In 1957, the creative team behind a new two-character play were thrilled when they discovered a relatively unknown actress to play their female lead: the twenty-six-year-old Anne Bancroft. Then, securing Henry Fonda as the other fifty percent of the cast — an actor thirty years into a remarkable stage and screen career — left everyone feeling doubly blessed to have landed “a star.” But as the playwright himself chronicled in a book he wrote about the experience, Two for the Seesaw was anything but a happy road to Broadway, even though it ended in major success. Read about it in today’s “Theatre Yesterday and Today.”
Inside books written about the theatre by its participants are most often great fun to read; and the juicier the gossip, the better the tale. Besides the sensation of feeling like a fly on the wall, there’s a great deal to learn from the warriors who survive these battles of bringing a show to New York. Today, with the stakes raised by massive budgets, it’s fascinating to see that more than sixty years ago the risks and anxieties were exactly the same. The Seesaw Log, playwright William Gibson’s memoir based on diary entries he kept chronicling Two for the Seesaw’s long road to Broadway in 1957–58, includes figures right down to the penny, making clear that even with far lower budgets, the intensity and fear of failure were just as strong with an $80,000 risk as an $8 million dollar one today. It’s taken me many years to open Gibson’s book, even with it on my shelf for some time (we all know how THAT goes). It turned out to be so much fun that I read it in one sitting.
Anne Bancroft and Henry Fonda in Two for the Seesaw (1958).
And in spite of Two for the Seesaw being a hit — and bringing Gibson much-welcomed financial security — the poor man didn’t feel like celebrating. It was that painful a journey.
Reading about Fonda’s behavior through Two for the Seesaw is a real chink in the armor of this gallant actor. While always keeping his professional mien, in truth, he hated playing the part of Jerry Ryan almost from the start. In Gibson’s telling, it feels as some masochistic element was at play in Fonda’s certainty that nearly everything he did wasn’t working — even if the audience thought the opposite. Good soldier that he was, he played it through gritted teeth until the day his six-month contract ended. According to Gibson, after opening night, he was forbidden to visit Fonda in his dressing room at the Booth Theatre.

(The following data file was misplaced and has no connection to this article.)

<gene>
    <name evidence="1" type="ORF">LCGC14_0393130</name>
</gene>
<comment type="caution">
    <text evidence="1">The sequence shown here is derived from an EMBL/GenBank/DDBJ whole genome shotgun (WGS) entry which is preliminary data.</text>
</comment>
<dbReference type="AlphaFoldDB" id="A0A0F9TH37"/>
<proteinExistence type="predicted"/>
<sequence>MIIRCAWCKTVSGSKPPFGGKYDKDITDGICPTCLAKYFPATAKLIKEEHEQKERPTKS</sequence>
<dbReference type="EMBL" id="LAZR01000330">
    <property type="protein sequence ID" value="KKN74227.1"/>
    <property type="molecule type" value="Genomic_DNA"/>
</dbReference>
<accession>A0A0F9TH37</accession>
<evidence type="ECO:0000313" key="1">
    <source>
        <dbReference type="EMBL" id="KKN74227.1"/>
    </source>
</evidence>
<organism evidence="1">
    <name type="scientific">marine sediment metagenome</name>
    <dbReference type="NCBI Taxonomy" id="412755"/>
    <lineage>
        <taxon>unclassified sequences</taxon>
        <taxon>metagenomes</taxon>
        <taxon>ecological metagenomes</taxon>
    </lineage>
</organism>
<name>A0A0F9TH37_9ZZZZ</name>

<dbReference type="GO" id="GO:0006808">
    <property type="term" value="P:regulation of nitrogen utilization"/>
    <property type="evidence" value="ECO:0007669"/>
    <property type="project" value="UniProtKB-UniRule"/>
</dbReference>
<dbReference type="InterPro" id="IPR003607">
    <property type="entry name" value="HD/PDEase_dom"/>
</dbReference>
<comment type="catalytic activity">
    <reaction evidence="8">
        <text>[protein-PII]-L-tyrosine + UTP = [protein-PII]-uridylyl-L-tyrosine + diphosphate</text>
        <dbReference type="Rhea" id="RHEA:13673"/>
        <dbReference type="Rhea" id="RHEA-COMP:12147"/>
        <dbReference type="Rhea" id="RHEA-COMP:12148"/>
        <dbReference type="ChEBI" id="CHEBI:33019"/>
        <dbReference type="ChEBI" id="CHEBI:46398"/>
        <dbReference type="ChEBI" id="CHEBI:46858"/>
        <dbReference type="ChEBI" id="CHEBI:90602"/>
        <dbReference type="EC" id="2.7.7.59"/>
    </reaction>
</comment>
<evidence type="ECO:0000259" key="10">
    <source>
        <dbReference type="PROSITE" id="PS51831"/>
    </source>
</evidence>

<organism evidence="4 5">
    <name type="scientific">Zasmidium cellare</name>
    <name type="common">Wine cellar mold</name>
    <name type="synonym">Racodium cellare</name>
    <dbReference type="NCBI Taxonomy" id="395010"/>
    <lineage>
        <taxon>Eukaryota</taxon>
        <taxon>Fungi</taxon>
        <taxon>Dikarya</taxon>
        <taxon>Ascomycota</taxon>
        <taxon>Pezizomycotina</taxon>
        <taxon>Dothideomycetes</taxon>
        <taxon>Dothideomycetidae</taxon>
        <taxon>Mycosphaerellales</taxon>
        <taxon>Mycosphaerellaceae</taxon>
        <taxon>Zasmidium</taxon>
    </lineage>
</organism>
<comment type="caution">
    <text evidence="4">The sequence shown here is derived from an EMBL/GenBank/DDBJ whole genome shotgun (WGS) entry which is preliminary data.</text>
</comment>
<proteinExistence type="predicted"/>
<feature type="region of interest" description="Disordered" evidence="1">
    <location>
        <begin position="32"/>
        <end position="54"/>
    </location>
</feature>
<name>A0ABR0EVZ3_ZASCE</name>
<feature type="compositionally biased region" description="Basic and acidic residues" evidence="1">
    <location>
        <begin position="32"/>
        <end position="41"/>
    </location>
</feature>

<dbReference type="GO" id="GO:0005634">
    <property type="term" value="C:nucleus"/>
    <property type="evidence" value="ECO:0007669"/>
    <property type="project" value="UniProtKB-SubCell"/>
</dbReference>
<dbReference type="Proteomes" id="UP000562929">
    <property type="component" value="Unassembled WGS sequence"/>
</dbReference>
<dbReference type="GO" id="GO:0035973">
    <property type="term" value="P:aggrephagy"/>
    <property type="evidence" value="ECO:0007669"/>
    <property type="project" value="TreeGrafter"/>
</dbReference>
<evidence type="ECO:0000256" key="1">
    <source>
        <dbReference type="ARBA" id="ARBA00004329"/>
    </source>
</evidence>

To be fair, the problems with the role of Jerry were there even before Fonda was cast. It seemed that most who read Two for the Seesaw liked it a great deal, as the quality of the writing was quite good, especially with the character of Gittel Mosca, the foul-mouthed dancer from the Bronx who can’t catch a break. Down on her luck, she meets Jerry Ryan, a lawyer from Omaha who, after discovering his wife was cheating on him, has fled a secure job with his father-in-law’s firm. Heading to New York City to get away from his troubles doesn’t help and it’s while feeling lost and adrift he meets Gittel: a fellow misfit (of sorts) with whom he winds up falling. And through clever staging, there is rarely a moment either of the two actors are offstage. The precision timing of the set revolved to reveal different aspects of the apartment, which included quick-change costume planning — all painstakingly worked out — the result of which clicked with audiences. After it opened and proved a smash, it sold to the movies for $600,000, which was quite a bit of dough in 1958.
But an imbalance was at play from the get-go in this two-character drama. For starters, there was no question that the role of Gittel, by virtue of being the extroverted one, was more exciting and interesting to play than Jerry. Then, when you add in the Anne Bancroft factor, it wasn’t unfounded that Fonda could find himself being upstaged. In her Broadway debut, she easily won the Tony due to the award’s strict rules of billing being the standard for what constituted “leading” and “featured” performances. Bancroft’s win in the latter category for what is the ONLY female role in the play — unquestionably the co-lead — was just plain dumb. And when you take into account that even before rehearsals began, all the principals involved knew Jerry was underwritten, it made for a recipe that could have produced a fatally under-baked cake. But that’s what rehearsals are for, right? Surely, they would find the core of Jerry to make him fully three-dimensional, especially with an actor with the innate honesty and powerful presence of Henry Fonda. This was an actor who lived and breathed a character on stage in ways that other actors can only dream of.
Anne Bancroft, director Arthur Penn and Henry Fonda
in rehearsal for Two for the Seesaw (1958).
But Fonda simply hated every change that Gibson offered him each time new pages would be delivered. He found most of his lines “unplayable”